Out of 101, there are only 13 events that have achieved Evergreen Status and the Waste Management Phoenix open holds two of those spots!

Learn More

GEO Certified:

Now, not only is the TPC Scottsdale GEO Certified so is the Waste Management Phoenix Open. The GEO Foundation is a non-profit organization. From their website, “Inspiring golf to fully embrace sustainability and promoting a shared understanding of issues and solutions, working with and through industry associations and businesses.

“Connecting the efforts and knowledge of the global golf community and recognizing people who are a part of golf’s sustainability movement.

“GEO provides three programmes and also administers golf’s sustainability assurance, GEO Certified® – the symbol of great golf environments worldwide, available for golf facility operations, for Developments, and for Renovations.”

Read More

UL Certified:

This certification is not for the faint of heart, and Waste Management has been certified for five years. Receiving UL certification involves tracking and weighing every. Single. Thing. FOR 700,000 PEOPLE.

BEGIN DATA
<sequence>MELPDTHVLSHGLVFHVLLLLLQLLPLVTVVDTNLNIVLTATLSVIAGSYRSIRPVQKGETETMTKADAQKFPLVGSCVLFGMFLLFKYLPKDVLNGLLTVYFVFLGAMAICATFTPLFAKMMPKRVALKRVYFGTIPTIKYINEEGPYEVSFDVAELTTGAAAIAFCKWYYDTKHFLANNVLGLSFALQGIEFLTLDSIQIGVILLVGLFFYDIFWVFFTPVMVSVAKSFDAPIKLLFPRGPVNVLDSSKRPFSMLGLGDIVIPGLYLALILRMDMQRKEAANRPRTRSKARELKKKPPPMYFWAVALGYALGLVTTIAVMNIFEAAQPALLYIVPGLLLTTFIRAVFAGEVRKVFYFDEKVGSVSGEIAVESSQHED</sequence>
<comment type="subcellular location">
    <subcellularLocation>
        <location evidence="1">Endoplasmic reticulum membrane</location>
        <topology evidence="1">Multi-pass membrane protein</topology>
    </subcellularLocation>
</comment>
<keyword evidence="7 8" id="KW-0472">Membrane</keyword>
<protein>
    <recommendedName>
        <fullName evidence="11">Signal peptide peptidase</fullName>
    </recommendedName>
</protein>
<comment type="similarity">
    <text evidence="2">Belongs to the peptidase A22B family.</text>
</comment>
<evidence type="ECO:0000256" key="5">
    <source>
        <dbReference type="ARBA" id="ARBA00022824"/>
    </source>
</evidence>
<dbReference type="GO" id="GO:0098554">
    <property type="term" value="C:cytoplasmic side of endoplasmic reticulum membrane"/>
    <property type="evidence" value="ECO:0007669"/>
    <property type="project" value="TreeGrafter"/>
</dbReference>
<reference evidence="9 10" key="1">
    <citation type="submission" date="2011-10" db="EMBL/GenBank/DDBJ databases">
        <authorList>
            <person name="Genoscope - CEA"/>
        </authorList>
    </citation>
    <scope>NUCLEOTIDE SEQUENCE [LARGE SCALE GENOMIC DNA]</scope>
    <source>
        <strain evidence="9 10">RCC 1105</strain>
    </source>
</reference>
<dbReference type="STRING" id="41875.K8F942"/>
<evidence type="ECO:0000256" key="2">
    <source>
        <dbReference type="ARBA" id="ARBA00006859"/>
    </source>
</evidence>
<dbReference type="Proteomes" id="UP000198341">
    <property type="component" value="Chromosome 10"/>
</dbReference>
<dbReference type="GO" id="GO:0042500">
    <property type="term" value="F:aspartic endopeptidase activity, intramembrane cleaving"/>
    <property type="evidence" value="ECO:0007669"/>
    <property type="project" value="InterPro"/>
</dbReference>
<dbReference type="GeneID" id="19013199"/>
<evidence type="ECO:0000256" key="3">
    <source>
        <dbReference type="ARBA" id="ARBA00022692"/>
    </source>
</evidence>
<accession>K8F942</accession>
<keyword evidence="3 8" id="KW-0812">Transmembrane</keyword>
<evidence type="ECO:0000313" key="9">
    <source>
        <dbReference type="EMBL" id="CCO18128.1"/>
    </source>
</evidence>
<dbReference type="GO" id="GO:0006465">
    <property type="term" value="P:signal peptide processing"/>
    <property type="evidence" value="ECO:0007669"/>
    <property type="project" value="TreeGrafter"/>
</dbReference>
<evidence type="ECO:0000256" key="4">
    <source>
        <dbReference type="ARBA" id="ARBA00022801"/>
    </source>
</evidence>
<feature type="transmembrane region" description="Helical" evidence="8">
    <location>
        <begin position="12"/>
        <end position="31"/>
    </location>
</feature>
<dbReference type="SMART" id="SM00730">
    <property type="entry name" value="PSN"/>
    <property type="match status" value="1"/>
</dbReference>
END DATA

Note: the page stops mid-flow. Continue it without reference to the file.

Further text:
Everything that is taken off of the course must be weighed and measured for accurate reporting on landfill diversion. From their website, “ UL can validate a company’s efforts and provide credibility to those efforts with the industry’s first standard – UL 2799 – designed to measure and validate zero waste and waste diversion claims.

The UL waste diversion validation program focuses on monitoring and measuring material flows that are not part of an organization’s final product. UL offers four landfill waste diversion claim validations to recognize companies that handle waste in environmentally responsible and innovative ways—from energy production via incineration to reuse, recycling and composting.

Materials that are not diverted are considered disposed and go to the landfill or incineration without energy recovery.